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originally posted by: ikonoklast
NBC news has released some new information that is extremely disconcerting:
Ebola Victim Thomas Eric Duncan's Nephew: I Had to Call CDC
The first person diagnosed with the Ebola virus in the U.S. wasn't appropriately treated for suspected infection until after a relative personally called the Centers for Disease Control and Prevention...
...Thomas Eric Duncan, 42, was initially sent home from Texas Health Presbyterian Hospital in Dallas when he showed up on Sept. 26 complaining of fever and abdominal pain. He had to return two days later in an ambulance.
That was the day "I called CDC to get some actions taken, because I was concerned for his life and he wasn't getting the appropriate care," Duncan's nephew, Josephus Weeks, told NBC News on Wednesday night. "I feared other people might also get infected if he wasn't taken care of, and so I called them to ask them why is it a patient that might be suspected of this disease was not getting appropriate care?"
...Weeks said the CDC referred him to the Texas Department of Health and Human Services, which spoke to him and then took appropriate action. "I called the CDC and they instructed me of the process, and that got the ball rolling," Weeks said.
A CDC spokesman told NBC News the agency could neither confirm nor deny Weeks' account. The hospital did not immediately respond to a request for comment.
SOURCE: NBC News
So first the hospital didn't pass on the information that he had been in Liberia to the doctors treating him the first time and he was sent home with antibiotics.
Then his nephew had to personally call the CDC and ask them why they wouldn't take proper care of someone believed to have Ebola.
But even that wasn't enough. Instead of the CDC taking initiative and immediate action, they instead put the responsibility on the nephew and told him that he should call the Texas Department of Health and Human Services.
Fortunately the nephew did all of this and kept calling and bugging people until an ambulance finally picked up his uncle and took him back to the hospital! If the nephew had not taken the initiative when the hospital and the CDC did not, things would be far worse!
But don't worry, the director of the CDC says he has no doubt they will be able to contain this. That seems pretty hard to believe considering how this has been handled so far.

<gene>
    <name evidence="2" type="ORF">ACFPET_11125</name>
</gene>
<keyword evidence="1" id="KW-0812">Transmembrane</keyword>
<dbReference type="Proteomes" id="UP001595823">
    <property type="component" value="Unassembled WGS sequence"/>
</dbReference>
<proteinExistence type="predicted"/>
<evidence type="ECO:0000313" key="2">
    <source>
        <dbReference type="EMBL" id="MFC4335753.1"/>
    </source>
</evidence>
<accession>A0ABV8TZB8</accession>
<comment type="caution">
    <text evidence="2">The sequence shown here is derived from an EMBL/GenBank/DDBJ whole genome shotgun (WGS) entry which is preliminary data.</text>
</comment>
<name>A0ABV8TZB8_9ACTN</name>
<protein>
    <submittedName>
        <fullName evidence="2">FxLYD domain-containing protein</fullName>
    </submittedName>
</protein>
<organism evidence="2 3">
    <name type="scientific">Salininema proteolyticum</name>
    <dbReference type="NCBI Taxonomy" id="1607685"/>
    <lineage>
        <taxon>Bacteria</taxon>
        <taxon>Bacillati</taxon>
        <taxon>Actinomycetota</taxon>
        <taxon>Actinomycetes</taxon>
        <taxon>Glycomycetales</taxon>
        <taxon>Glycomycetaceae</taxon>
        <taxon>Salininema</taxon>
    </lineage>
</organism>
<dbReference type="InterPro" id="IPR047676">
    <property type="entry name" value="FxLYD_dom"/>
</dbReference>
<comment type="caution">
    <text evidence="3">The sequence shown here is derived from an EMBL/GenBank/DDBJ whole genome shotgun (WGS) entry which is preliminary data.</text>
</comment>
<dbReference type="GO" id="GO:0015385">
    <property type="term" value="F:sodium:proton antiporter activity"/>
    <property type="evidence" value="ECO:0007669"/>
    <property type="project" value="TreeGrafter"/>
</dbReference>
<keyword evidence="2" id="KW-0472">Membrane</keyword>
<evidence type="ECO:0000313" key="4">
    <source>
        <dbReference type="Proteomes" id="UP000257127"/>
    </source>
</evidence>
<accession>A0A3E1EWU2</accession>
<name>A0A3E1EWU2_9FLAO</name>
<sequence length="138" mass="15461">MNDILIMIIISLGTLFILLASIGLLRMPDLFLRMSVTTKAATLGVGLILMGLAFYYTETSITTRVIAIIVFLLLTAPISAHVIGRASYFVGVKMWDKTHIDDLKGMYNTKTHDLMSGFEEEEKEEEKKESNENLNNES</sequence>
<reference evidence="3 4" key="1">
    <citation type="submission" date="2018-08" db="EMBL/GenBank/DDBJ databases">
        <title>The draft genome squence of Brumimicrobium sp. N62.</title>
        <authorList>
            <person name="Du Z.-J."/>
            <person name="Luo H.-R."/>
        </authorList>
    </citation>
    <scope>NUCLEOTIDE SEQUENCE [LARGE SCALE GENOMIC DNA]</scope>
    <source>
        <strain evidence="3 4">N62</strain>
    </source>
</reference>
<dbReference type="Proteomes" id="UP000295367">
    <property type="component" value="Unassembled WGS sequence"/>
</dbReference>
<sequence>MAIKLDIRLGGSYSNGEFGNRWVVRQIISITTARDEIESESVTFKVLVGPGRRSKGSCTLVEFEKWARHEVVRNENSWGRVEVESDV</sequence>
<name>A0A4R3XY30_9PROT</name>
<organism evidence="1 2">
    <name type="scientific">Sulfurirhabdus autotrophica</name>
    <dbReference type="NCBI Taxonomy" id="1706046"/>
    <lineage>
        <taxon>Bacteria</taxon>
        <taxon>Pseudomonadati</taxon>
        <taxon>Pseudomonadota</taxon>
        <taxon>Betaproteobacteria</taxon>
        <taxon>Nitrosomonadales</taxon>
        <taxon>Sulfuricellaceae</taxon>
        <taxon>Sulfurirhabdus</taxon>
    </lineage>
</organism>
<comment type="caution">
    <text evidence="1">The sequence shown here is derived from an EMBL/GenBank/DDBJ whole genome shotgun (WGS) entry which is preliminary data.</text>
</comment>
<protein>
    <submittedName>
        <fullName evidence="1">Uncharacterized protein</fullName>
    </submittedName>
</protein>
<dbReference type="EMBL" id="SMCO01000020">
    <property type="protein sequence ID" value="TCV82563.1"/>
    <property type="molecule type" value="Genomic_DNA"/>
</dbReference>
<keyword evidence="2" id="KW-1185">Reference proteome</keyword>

I would like to believe that the CDC and hospitals in America are better prepared to contain and treat Ebola than medical facilities in west Africa. But if the nephew's story is true, it's mind boggling. Denial, incompetence, lack of initiative, irresponsibility, and overconfidence on the part of the CDC and medical professionals seem like an astoundingly bad way to approach this.
originally posted by: windowpane
What's going to happen if someone gets the virus, panics, and goes on the run? You're not going to have a responsible individual in every case.
originally posted by: MarkJS
originally posted by: BlueAjah
a reply to: MarkJS
It's not really as difficult as you think. They should stop all flights out of infected countries to ANY other country.
Only specific approved flights for relief efforts should be permitted out of the affected countries, and they should be strictly monitored and controlled.
Sorry... Sounds good, but fraught with holes in the logic. In that scenario, people would just have to first travel to a country that is allowing flights to other locations, then board there to go where-ever.
Don't give anyone any ideas!
originally posted by: Agit8dChop
Here's a bigger fear..
What's to stop Isis sending a few men to Liberia to handle dead ebola bodies.. Then fly to Heathrow or CDG and touch / interact with as much as possible? a bio bomb waiting to happen
originally posted by: Witness2008
a reply to: ikonoklast
I have been following your chart page. Excellent work.
The next couple of months will be interesting.
Dr. Viray wouldn’t confirm any details about the patient, symptoms, or if the person had recently traveled to West Africa. But she did say red flags for Ebola include fever and recent travel to that area. “Why is this person being isolated?” KHON2 asked. “What we’ve asked the hospitals to tell us about is anyone with a travel history, and anyone with a fever. And when those things come together, we’ve asked them to be very careful and in an abundance of caution while you’re working, for whatever else might be going on, also make sure you isolate against Ebola, just in case,” she said. “So it sounds like this person does have a fever and recently traveled to West Africa,” KHON2 asked. “Again, I can’t be the one to confirm that,” Dr. Viray said.
Texas health officials have ordered four family members who had contact with the Dallas Ebola patient to stay home and not have visitors to prevent the potential spread of disease. The order, hand delivered to Thomas Eric Duncan's relatives Wednesday night by Texas Department of Health Services officials, legally requires the family to comply until at least Oct. 19, when the incubation period has passed and the family is no longer at risk of having the disease. The order also requires the family to be available to provide blood samples and agree to any testing required by public health officials.